My wife Dawn & I have a ritual of eating Mexican food on Thursday, when possible. Since we are eating considerably healthier than what used to be the case, there are times when it feels as if we are at risk of starvation by the time we reach the magical doors of the selected Mexican eatery. Today was such a day. Dawn has lost a lot of weight in the last weeks and I had to make another hole in my belt earlier this week. To say that we were anticipating our trip of culinary indulgence would be an insult to the word “exaggeration.” I was salivating so much on the way to the restaurant that I thought I might need to hang my head out the car window as I drove, much like a large and enthusiastic dog might. I had my extra bottle of Tajin seasoning next to me. (If you don’t know what Tajin is, please accept my words of pity and condolences for you.)
My stomach was not only growling but also filling out complaint cards of protest. A few things to note… We tip exceptionally well. I have tipped over 100% at some Mexican restaurants. If the staff plans just a little, they only need to visit our table once. (When it’s just us two, we never want a refill, for example.) Also, my favorite food in the world is pico de gallo, eaten in bulk and by using the food shovel of a chip to consume it. I constantly tell staff to feel free to charge me for an order of chips and salsa as most of the time the entrees aren’t interesting to me. I’ll order one for appearances but my heart belongs to pico de gallo and chips and salsa.
We’ll forgive any recipe disaster, including eyeballs in our rice or long dark hairs in our cheese sauce, as long as there are sufficient chips and salsa. I’ve been known to keep the wrong food if it’s brought to me or pay the bill even if I’ve been over-charged. Mexican food is that important to my mental well-being.
Today, we went to our ‘go-to’ eatery. In a bizarre twist, it wasn’t busy. It started out great but deteriorated from there. In a nod to those suffering First World Problems, we only had one less-than-full basket of chips. Given the volume of pico de gallo I requested, I hadn’t anticipated such a dramatic turn of events. The precise math necessary to calculate chip-to-pico enjoyment is difficult but it can be best summed up by the words “always over-estimate.”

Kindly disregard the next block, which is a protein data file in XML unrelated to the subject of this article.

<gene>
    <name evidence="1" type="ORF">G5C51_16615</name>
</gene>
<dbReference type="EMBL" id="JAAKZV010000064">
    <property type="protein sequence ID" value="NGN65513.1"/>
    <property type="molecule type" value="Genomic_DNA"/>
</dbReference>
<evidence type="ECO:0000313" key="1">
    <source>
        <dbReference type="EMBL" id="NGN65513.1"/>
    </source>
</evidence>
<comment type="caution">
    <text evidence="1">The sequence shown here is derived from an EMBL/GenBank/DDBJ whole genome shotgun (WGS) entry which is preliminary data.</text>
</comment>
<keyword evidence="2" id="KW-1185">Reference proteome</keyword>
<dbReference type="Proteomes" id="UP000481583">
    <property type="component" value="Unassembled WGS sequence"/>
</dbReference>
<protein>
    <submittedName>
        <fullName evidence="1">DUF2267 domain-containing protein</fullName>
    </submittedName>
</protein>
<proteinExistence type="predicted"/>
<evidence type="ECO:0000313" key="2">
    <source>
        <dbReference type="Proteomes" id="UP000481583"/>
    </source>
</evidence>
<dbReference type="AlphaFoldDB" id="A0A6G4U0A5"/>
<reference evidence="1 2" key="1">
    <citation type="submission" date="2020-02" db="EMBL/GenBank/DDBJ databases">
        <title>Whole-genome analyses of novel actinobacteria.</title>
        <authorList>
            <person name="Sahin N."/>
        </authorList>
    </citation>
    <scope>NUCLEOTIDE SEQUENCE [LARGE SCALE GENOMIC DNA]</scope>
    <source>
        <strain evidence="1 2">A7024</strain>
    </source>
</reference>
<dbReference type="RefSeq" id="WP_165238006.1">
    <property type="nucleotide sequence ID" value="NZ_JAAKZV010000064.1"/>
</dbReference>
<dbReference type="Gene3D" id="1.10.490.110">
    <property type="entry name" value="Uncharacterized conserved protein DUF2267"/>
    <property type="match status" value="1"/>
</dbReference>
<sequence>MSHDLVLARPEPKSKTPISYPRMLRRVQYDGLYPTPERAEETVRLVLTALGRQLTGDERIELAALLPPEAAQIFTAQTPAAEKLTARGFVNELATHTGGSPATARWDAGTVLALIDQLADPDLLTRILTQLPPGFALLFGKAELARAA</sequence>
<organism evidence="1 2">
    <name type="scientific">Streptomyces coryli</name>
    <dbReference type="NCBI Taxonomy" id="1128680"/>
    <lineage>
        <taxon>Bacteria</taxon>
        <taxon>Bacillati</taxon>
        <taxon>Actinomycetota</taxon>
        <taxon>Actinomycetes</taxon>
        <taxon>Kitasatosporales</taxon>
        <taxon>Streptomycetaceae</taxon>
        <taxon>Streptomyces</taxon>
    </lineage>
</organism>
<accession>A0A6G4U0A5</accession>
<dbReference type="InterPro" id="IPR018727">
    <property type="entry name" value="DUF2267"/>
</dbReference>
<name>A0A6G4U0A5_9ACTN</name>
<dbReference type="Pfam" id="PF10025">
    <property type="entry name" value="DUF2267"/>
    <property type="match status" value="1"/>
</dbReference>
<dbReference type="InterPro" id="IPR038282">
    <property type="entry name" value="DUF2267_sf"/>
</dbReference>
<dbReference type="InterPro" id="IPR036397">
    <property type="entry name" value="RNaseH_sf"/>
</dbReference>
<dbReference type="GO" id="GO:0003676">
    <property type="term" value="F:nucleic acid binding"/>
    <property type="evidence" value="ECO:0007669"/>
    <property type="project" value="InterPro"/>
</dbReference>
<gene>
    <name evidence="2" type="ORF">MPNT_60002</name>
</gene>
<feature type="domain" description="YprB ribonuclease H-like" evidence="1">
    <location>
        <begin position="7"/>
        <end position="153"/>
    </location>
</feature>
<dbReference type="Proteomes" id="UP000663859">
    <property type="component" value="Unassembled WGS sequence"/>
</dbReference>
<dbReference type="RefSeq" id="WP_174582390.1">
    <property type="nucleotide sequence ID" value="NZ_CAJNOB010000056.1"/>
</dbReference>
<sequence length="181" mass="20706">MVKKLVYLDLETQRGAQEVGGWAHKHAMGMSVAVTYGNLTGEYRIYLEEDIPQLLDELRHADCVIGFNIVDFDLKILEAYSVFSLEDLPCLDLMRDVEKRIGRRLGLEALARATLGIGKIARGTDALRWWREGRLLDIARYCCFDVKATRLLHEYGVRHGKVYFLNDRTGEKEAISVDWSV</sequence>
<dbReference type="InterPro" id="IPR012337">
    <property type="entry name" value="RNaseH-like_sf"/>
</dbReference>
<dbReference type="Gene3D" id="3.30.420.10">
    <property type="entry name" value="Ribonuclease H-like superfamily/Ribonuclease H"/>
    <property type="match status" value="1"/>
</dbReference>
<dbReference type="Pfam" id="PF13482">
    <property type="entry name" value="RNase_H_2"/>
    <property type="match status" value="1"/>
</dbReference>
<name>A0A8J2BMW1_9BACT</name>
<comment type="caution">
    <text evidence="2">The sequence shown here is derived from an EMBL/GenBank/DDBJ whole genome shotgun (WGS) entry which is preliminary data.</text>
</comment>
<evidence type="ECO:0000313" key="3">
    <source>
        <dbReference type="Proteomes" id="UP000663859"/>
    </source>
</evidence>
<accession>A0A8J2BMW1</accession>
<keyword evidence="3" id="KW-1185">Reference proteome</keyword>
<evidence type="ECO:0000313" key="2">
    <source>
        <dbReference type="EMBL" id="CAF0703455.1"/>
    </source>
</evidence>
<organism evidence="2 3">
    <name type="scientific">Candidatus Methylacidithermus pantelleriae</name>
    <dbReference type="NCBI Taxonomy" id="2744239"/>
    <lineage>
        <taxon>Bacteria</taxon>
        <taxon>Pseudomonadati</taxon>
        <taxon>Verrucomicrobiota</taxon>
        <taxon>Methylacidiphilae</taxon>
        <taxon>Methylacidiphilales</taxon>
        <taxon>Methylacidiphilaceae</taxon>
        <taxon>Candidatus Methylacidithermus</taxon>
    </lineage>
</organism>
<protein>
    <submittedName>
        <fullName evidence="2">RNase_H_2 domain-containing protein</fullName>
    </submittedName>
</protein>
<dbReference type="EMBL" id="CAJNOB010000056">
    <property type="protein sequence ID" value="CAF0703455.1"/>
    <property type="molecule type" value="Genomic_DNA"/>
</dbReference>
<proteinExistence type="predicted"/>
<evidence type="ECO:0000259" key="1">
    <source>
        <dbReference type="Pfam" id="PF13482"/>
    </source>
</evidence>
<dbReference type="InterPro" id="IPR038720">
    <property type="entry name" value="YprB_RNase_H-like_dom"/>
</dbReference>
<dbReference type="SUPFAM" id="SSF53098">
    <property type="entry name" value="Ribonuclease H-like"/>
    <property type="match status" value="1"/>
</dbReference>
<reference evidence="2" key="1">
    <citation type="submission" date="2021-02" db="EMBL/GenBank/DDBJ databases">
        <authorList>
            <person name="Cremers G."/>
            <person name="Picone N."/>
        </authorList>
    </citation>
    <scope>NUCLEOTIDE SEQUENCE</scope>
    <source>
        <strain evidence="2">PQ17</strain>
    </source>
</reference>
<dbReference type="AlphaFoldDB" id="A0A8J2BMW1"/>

We hit the bottom of our chip basket well ahead of schedule. Dawn and I exchanged horrified looks, as we had missed our opportunity to beg for a refill when the waitress walked away. As far as I know, she may well now be featured on a milk carton, so quick was her exit and noticeable her subsequent absence. Given the lack of chips, I had no choice except to eat from my actual entree. This is an unconscionable abomination. So disinterested am I in the entree selection that I’ve started almost ordering randomly.
For my selection today, my plate included a ‘chicken enchilada.’ Like the expectation of a loud scream or being startled by some unseen animal or person at the beginning of a horror movie, it did indeed contain that most vile concoction of shredded chicken, the kind that always smells like putrid chicken-in-a-can and looks like what a buzzard might regurgitate to its young. It is a rare thing to find shredded chicken anywhere that I can’t almost see the smell-waves emanating from it. Shredded chicken is too chickeny, in other words.
As we finished our available selection of edible portions on our plates, I noticed that it seemed as if our table must have an invisible solar eclipse above it. No one would look our direction. I stacked our plates on the outer edge of the table, an invitation to the perplexing “let me make room for you” offer that staff inevitably makes, even though the plates are never in fact in our way. No one succumbed to this universal call for retrieval. The plates and utensils remained there, stacked and immobile, adjacent to the forlorn and long-empty chip basket.
“We might as well go. We’re like people wearing Trump hats in here,” I told Dawn.
We both managed to avoid breaking out in tears. Our mouths watered with the mirage of further tortilla chips and salsa.
We drove home in silence, both of our faces locked in somber reflections of the meal that almost was.
Just kidding about that last part. We speculated about every possible scenario for the ‘why’ of The Great Tortilla Chip Famine of April 26th. My best guess is that on a sufficiently long enough timeline, you’ll not only be cheated out of enough chips and salsa, but also have to endure the presence of that vile ‘food’ known as shredded chicken.
P.S. I took my shredded chicken home in a folded napkin as an experiment. I threw it to a pack of wild dogs near the edge of Sonora. The dogs became so enraged at me for putting it anywhere near them that they almost tore my left arm before I could run and dive back into the relative safety of my wife’s Honda. As I drove away, I watched the dogs paw at the ground and bury the remains of that monstrosity known as shredded chicken.